Amid worldwide concern about preserving the Amazon, the target of burning and deforestation, the Brazilian company Mahogany Roraima shows how it has combined recovery of degraded areas and sustainable economic development.
As the press and governments around the world turn their attention and concerns to indiscriminate burning and deforestation in the Amazon, the most concrete examples of how it is possible to combine accelerated recovery of degraded areas and economic development are flourishing.
Fourth largest African mahogany production company in the world, Mahogany Roraima, with a branch in Boa Vista, has developed its own structure and state-of-the-art technology to plant 200 hectares per day (4,000 ha / year) with only 39 people in one area. total 90,000 ha – the goal is to reach 2021 with 13,000 hectares of seedlings planted and, in ten years, 40,000 ha, creating the largest mahogany production company in the world.
On another front, the company is investing in a sustainable reforestation project that will rebuild a liability of 172,000 hectares of devastated native forest, producing timber that could generate future profits for landowners – they could harvest 20% of trees in reforested areas to management.
Until the time comes for logging, the company-funded Agroforestry project empowers small farmers to grow and market fruit and vegetables within forested areas.
Making money from reforestation and working conditions for workers to survive while preserving the environment as much as possible, Mahogany Roraima meets the main goals of the international booklet of sustainable economic development. Thus, it shows that there are alternatives amidst the chaos in which we live on the environmental issue. “Including regional alternatives. A hope for large-scale reforestation projects, ”says businessman Marcello Guimarães, chairman of Mahogany Roraima.
Mahogany Roraima has developed state-of-the-art technology for planting your seedlings: a 100% automatic “forest planting” machine created by Marcello that simplifies and speeds up the process. It also allows a planned distribution of native species, contributing to the development and preservation of biodiversity in reforested areas.
The planting is already being done by the company in the state of Roraima on two fronts:
· Reforestation in devastated areas, with agricultural partnership: the company plants in third-party areas, bearing the costs and, in return, gets carbon credits (*) and wood management in the future. The partner owner gets 20% of the value produced;
· Planting in own areas: with investments coming from specific reforestation funds, such as those in Norway and the Roraima government itself.
Mahogany Roraima’s total investment in the mahogany planting project alone should total R $ 487 million in ten years. The estimated financial return is R $ 14 billion over 40 years, considering amounts paid today by African mahogany: R $ 5,000 per cubic meter sawed (each hectare planted results in 150 m3 of wood).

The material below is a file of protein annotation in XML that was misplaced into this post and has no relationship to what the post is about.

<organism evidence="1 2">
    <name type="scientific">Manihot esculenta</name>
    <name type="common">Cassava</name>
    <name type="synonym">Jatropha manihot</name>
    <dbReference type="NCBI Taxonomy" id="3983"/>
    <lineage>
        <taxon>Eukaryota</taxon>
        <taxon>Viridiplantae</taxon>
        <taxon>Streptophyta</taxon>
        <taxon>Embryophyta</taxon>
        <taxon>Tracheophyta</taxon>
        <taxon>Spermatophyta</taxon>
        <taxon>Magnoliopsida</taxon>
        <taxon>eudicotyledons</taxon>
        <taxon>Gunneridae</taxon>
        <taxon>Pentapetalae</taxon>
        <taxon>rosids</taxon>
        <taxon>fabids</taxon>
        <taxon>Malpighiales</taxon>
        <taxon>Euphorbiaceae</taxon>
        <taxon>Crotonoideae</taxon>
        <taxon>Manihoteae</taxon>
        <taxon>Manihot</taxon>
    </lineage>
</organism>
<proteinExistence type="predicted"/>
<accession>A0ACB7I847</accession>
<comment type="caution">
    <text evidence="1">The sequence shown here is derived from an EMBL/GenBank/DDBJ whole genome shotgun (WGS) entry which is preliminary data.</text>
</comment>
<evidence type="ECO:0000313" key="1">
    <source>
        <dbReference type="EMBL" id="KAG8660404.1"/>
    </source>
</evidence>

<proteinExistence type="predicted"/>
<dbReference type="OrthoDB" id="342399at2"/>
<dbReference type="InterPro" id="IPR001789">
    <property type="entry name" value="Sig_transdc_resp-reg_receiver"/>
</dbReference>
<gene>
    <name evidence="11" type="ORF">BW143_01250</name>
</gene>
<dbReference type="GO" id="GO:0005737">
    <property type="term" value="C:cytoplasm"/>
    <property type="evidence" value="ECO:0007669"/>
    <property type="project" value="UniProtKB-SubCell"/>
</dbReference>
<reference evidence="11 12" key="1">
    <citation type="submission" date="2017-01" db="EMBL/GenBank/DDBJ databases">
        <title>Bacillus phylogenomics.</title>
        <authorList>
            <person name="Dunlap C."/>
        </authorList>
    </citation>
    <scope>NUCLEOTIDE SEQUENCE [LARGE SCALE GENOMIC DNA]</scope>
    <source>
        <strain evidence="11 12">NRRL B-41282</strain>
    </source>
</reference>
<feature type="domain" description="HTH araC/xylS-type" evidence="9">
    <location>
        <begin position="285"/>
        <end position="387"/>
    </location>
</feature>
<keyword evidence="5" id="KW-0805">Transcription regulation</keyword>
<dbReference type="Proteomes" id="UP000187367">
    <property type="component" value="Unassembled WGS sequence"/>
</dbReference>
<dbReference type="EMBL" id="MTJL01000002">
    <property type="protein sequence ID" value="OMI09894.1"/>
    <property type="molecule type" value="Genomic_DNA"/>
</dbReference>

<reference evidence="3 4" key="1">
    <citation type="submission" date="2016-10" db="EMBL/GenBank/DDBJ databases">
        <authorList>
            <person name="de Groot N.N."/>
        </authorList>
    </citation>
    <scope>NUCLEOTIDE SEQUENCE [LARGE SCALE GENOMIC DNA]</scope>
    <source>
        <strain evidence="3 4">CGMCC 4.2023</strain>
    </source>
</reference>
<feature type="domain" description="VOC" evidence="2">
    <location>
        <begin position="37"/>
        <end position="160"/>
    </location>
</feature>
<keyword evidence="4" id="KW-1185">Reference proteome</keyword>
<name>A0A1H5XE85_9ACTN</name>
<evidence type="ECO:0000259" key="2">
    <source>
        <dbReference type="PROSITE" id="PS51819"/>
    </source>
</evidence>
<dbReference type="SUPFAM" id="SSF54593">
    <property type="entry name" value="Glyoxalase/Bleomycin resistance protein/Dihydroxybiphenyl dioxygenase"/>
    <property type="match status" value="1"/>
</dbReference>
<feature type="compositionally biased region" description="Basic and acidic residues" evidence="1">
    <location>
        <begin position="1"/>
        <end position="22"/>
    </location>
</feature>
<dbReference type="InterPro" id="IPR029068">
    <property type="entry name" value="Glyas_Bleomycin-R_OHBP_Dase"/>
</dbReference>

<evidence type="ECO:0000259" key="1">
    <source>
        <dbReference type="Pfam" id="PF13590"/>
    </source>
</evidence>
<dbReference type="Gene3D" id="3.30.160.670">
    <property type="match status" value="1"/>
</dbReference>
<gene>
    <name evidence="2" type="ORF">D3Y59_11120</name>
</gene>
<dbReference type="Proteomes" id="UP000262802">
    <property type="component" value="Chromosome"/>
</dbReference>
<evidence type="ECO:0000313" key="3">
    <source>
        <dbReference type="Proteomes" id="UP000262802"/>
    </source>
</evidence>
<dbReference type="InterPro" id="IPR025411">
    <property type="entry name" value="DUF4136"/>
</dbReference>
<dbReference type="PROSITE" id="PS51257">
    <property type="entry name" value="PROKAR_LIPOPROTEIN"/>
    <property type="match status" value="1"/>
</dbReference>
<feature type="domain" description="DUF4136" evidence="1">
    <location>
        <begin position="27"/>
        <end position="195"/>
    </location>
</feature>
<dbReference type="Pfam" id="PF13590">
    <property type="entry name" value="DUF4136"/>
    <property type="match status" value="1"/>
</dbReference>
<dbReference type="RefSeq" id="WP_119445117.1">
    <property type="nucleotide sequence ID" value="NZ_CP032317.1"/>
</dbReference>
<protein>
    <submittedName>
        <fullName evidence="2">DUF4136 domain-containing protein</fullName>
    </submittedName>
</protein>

Another proof of the citizen conscience in moving Mahogany Roraima’s leaders is their participation in Operation Welcomed – interagency humanitarian action, conducted in Brazil by the Armed Forces, Government and Federal Police – which consists in intermediating the hiring of Venezuelan refugees by proven companies.
According to official estimates, more than 32,000 Venezuelans living in Roraima today have mass immigrated to Brazil via the Boa Vista border since 2015, fleeing the economic and political chaos of their country.
Mahogany Roraima currently employs 15 Venezuelans directly and 40 indirectly, in functions such as general services, cook, nurseryman, tractor driver, agricultural designer, among others linked to the planting of mahogany forests.
Through production in the Agroforestry, the company will also provide the Army every three months with enough food to feed 6,000 refugee families – 2,000 a month.
And as part of its drive for sustainable economic development, the company has partnered with the Boa Vista City Hall and the Roraima State Government to create an environmental education project. Through the agreement, classes will be given within the company, visits to the seedling nursery, forests and agroforestry, as well as an educational and playful film. “We need to teach everyone why preserving forests and planting trees is so important,” concludes Marcello Guimarães.
(*) REFORESTATION IS GOOD BUSINESS
The carbon credit market emerged from the Kyoto Protocol, an international agreement that set reduction targets – 5.2% on average compared to 1990 levels – in greenhouse gas emissions by developed countries.
The Clean Development Mechanism (CDM) was then created, which provides for certified emission reductions. Once this certification has been achieved, those who promote the reduction of greenhouse gas emissions are entitled to carbon credits that can be traded with countries with goals to be met.
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